# cluster_leading_eigen

##### Community structure detecting based on the leading eigenvector of the community matrix

This function tries to find densely connected subgraphs in a graph by calculating the leading non-negative eigenvector of the modularity matrix of the graph.

- Keywords
- graphs

##### Usage

```
cluster_leading_eigen(graph, steps = -1, weights = NULL, start = NULL,
options = arpack_defaults, callback = NULL, extra = NULL,
env = parent.frame())
```

##### Arguments

- graph
- The input graph. Should be undirected as the method needs a symmetric matrix.
- steps
- The number of steps to take, this is actually the number of tries to make a step. It is not a particularly useful parameter. #'
- weights
- An optional weight vector. The
weight edge attribute is used if present. Supply here if you want to ignore the`NA`

weight edge attribute. - start
`NULL`

, or a numeric membership vector, giving the start configuration of the algorithm.- options
- A named list to override some ARPACK options.
- callback
- If not
`NULL`

, then it must be callback function. This is called after each iteration, after calculating the leading eigenvector of the modularity matrix. See details below. - extra
- Additional argument to supply to the callback function.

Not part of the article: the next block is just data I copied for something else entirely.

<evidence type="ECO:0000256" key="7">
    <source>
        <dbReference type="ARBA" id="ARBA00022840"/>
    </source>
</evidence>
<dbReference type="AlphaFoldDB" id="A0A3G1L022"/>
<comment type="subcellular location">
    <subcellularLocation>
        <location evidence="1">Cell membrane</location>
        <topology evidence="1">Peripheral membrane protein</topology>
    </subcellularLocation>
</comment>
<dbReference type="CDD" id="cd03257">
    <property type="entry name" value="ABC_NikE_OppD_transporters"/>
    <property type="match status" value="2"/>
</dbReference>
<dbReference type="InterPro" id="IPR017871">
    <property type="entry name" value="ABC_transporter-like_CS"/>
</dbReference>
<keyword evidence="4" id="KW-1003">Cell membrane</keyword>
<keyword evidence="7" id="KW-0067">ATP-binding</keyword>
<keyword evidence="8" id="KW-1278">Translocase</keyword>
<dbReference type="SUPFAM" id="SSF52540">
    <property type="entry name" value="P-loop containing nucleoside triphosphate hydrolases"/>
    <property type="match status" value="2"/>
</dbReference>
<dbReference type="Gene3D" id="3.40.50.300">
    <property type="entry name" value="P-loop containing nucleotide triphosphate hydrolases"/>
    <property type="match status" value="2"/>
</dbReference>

- env
- The environment in which the callback function is evaluated.

##### Details

The function documented in these section implements the

The heart of the method is the definition of the modularity matrix,
`B`

, which is `B=A-P`

, `A`

being the adjacency matrix of the
(undirected) network, and `P`

contains the probability that certain
edges are present according to the `P[i,j]`

element of `P`

is the probability that there is
an edge between vertices `i`

and `j`

in a random network in which
the degrees of all vertices are the same as in the input graph.

The leading eigenvector method works by calculating the eigenvector of the modularity matrix for the largest positive eigenvalue and then separating vertices into two community based on the sign of the corresponding element in the eigenvector. If all elements in the eigenvector are of the same sign that means that the network has no underlying comuunity structure. Check Newman's paper to understand why this is a good method for detecting community structure.

##### Value

`cluster_leading_eigen`

returns a named list with the following members:membership The membership vector at the end of the algorithm, when no more splits are possible. merges The merges matrix starting from the state described by the `membership`

member. This is a two-column matrix and each line describes a merge of two communities, the first line is the first merge and it creates community ,`N`

`N`

is the number of initial communities in the graph, the second line creates community`N+1`

, etc.options Information about the underlying ARPACK computation, see `arpack`

for details.

##### References

MEJ Newman: Finding community structure using the eigenvectors of matrices, Physical Review E 74 036104, 2006.

##### See Also

`modularity`

, `cluster_walktrap`

,
`cluster_edge_betweenness`

,
`cluster_fast_greedy`

, `as.dendrogram`

##### Examples

```
g <- make_full_graph(5) %du% make_full_graph(5) %du% make_full_graph(5)
g <- add_edges(g, c(1,6, 1,11, 6, 11))
lec <- cluster_leading_eigen(g)
lec
cluster_leading_eigen(g, start=membership(lec))
```

*Documentation reproduced from package igraph, version 1.0.0, License: GPL (>= 2)*